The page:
I’ve seen the same at Dealers they’ve changed cables, support stands etc and they go into some form of rapture as their feet and legs bounce to the ‘difference’. I wanted to hear the difference but couldn’t. At the time it saved me a fortune. I always suspected PRaT was an in joke in the industry, now I’m sure it is.

This is a fantastic site thank you.
 
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#12
Just one thought about the overlaid title on the top, i'd reduce the dimensions cause it's covering a good part of the screen and keeps distracting me xD
 
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#13
We have a music collection precisely because our memory for sound is so poor. Otherwise, we would only need to hear a track once, and that would be it.
 

B4ICU

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#14
Off Topic: EQ.
On some items that gets reviewed here, as headphones and speakers, The final comment goes like: I can not recommend it, without EQ!
EQ in high end is an absolute no go. I better invest a few more $ in a better sounding device, than put the money and effort in EQ.
EQ has some very unpleasant features, that make me doubt such a recommandation.
1. When a band (FR) is amplified compared to an other band, let's say high frequencies boost of +6dB, over the rest, it is actually drops the output power (FS) by 75%. If that was driven by a 100W Amp' now for the rest only 25W left!
2. As so, the SNR of the system just dropped by 6dB, regardless how good it was before.
EQ always come with some THD. When that is put into that article with -135dB noise level, I'll go to converter of noise (dB) and THD (%):
http://www.sengpielaudio.com/calculator-thd.htm
3. A typical EQ THD figure would routine SNR by 30-40 dB and get THD above 0.1%. It is like pay an arm and a leg for the sound system and than get it all lost for a "recommended" EQ. What a shame...
 

CrankyRat

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#15
Excellent Amir. Your explanatory videos are some of the most enjoyable to view. They are very helpful and I encourage you to continue. Thank you very much.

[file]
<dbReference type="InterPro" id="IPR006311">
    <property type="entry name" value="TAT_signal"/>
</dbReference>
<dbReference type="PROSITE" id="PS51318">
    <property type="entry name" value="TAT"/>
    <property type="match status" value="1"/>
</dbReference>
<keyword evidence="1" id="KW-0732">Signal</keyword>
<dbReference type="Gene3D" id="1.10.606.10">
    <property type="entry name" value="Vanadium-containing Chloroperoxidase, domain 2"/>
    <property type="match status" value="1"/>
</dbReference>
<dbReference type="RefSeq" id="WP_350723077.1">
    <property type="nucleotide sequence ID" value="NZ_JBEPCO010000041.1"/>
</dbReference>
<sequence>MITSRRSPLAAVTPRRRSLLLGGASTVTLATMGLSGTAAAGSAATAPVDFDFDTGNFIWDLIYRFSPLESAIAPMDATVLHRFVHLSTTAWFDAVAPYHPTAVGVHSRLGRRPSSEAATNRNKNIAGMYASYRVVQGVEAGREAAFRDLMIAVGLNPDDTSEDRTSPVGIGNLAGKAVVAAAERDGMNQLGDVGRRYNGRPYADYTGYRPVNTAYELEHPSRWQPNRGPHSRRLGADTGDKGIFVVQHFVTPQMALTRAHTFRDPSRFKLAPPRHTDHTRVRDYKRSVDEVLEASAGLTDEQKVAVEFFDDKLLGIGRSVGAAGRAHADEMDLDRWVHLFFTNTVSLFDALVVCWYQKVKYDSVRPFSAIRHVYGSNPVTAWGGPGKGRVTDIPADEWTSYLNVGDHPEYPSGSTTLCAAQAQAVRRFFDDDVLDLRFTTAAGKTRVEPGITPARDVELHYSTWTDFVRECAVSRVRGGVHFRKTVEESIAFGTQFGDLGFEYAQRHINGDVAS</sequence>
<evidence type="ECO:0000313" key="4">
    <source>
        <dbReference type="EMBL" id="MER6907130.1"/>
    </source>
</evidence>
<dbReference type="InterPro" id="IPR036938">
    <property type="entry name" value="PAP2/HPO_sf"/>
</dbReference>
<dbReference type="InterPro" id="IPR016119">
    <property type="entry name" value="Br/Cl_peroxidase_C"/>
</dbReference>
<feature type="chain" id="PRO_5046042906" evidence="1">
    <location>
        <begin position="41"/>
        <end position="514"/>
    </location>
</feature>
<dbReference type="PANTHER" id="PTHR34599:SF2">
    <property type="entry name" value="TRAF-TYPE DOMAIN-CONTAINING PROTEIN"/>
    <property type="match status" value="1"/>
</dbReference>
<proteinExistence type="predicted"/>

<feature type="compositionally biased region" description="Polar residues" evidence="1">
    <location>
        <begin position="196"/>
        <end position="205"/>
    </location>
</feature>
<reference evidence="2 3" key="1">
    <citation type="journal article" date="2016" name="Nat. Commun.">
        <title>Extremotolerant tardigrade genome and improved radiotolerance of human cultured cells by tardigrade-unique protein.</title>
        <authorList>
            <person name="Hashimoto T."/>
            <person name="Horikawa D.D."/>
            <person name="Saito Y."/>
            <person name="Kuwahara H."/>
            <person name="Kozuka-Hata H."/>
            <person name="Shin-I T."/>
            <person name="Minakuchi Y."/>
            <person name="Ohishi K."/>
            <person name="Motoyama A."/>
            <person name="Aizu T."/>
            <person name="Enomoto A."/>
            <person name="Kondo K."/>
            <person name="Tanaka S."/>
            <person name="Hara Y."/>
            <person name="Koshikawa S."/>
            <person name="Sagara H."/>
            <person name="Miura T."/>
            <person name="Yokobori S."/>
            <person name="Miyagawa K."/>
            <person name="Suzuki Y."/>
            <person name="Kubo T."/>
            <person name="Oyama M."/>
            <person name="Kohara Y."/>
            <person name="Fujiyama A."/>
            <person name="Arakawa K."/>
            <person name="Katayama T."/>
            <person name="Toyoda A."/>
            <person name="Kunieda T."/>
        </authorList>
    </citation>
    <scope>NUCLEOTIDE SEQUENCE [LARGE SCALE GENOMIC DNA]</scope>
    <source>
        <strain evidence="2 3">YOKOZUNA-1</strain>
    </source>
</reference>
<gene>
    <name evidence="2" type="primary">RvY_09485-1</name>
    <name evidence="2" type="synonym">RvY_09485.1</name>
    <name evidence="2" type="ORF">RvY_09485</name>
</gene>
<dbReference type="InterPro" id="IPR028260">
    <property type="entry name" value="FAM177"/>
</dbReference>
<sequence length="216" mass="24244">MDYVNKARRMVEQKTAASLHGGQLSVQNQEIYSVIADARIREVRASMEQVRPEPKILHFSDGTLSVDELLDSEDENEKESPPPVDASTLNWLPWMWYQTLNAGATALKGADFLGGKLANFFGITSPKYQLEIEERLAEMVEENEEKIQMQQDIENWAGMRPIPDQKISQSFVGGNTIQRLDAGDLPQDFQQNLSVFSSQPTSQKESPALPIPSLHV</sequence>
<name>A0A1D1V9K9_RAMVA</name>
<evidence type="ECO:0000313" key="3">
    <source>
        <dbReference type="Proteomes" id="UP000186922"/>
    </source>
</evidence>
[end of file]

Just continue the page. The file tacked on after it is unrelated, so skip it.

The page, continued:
BDWoody

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#16
I was hoping you'd do some just like this.
Some fundamentals will go a long way.

Think back over the questions/challenges that come up here pretty much every day...

Sampling theory would be a great one, covering many birds with one stone.

Monty is great, but it might be nice to post your link instead of his!
 

Plcamp

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#18
I particularly like the deliberately inserted distortion investigations.

It implies a study that deliberately inserted various defects, each of which could be continuously controllable in intensity, would reveal which defects matter to exactly what degree.

We used to do something similar when testing rf susceptibility of phone equipment, where we would test until failure (ie past the acceptance test limits) to gauge the robustness of competing solutions. One interesting anecdote on that is the discovery that two sources for a telephone 4 layer PCB had very slightly different inter layer spacing...it made a 20db difference to conducted rf susceptibility. Another interesting one was a similar phone with two sources for its control processor...one had 40 dB worse emissions performance, traced eventually to a simultaneous conduction problem in the driver stage on one source’s buss outputs.

Are we missing something by not testing audio equipment for things like the level of rf noise it can withstand prior to detectable performance degradation? Should a test deliberately insert increasing power supply noise into DACs to gauge as a figure of merit which ones are most to least immune?

I don’t know answers to this but I do think it’s a reasonable question.
 

Plcamp

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#19
I can thing of other ways a square wave could be fuzzy that don’t relate to intended amp bandwidth. An unintended resonance could cause under damped ringing, and a feedback loop instability could do the same.

I believe that if such other contributors were present, they would manifest in the FFT view as a difference in the envelope of the harmonics seen vs what you would expect if it were solely due to bandwidth limitations?
 
Joined
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#20
Off Topic: EQ.
On some items that gets reviewed here, as headphones and speakers, The final comment goes like: I can not recommend it, without EQ!
EQ in high end is an absolute no go. I better invest a few more $ in a better sounding device, than put the money and effort in EQ.
EQ has some very unpleasant features, that make me doubt such a recommandation.
1. When a band (FR) is amplified compared to an other band, let's say high frequencies boost of +6dB, over the rest, it is actually drops the output power (FS) by 75%. If that was driven by a 100W Amp' now for the rest only 25W left!
2. As so, the SNR of the system just dropped by 6dB, regardless how good it was before.
EQ always come with some THD. When that is put into that article with -135dB noise level, I'll go to converter of noise (dB) and THD (%):
http://www.sengpielaudio.com/calculator-thd.htm
3. A typical EQ THD figure would routine SNR by 30-40 dB and get THD above 0.1%. It is like pay an arm and a leg for the sound system and than get it all lost for a "recommended" EQ. What a shame...
Interesting. Since I have about zero technical knowledge I would like to know if this is also true for headphones?
Thank you!

PS I never use EQ because i am not bothered by e.g. something like the treble spike on my DT 1990. I notice that it is different than my akg 371 or er2se but I like it nevertheless.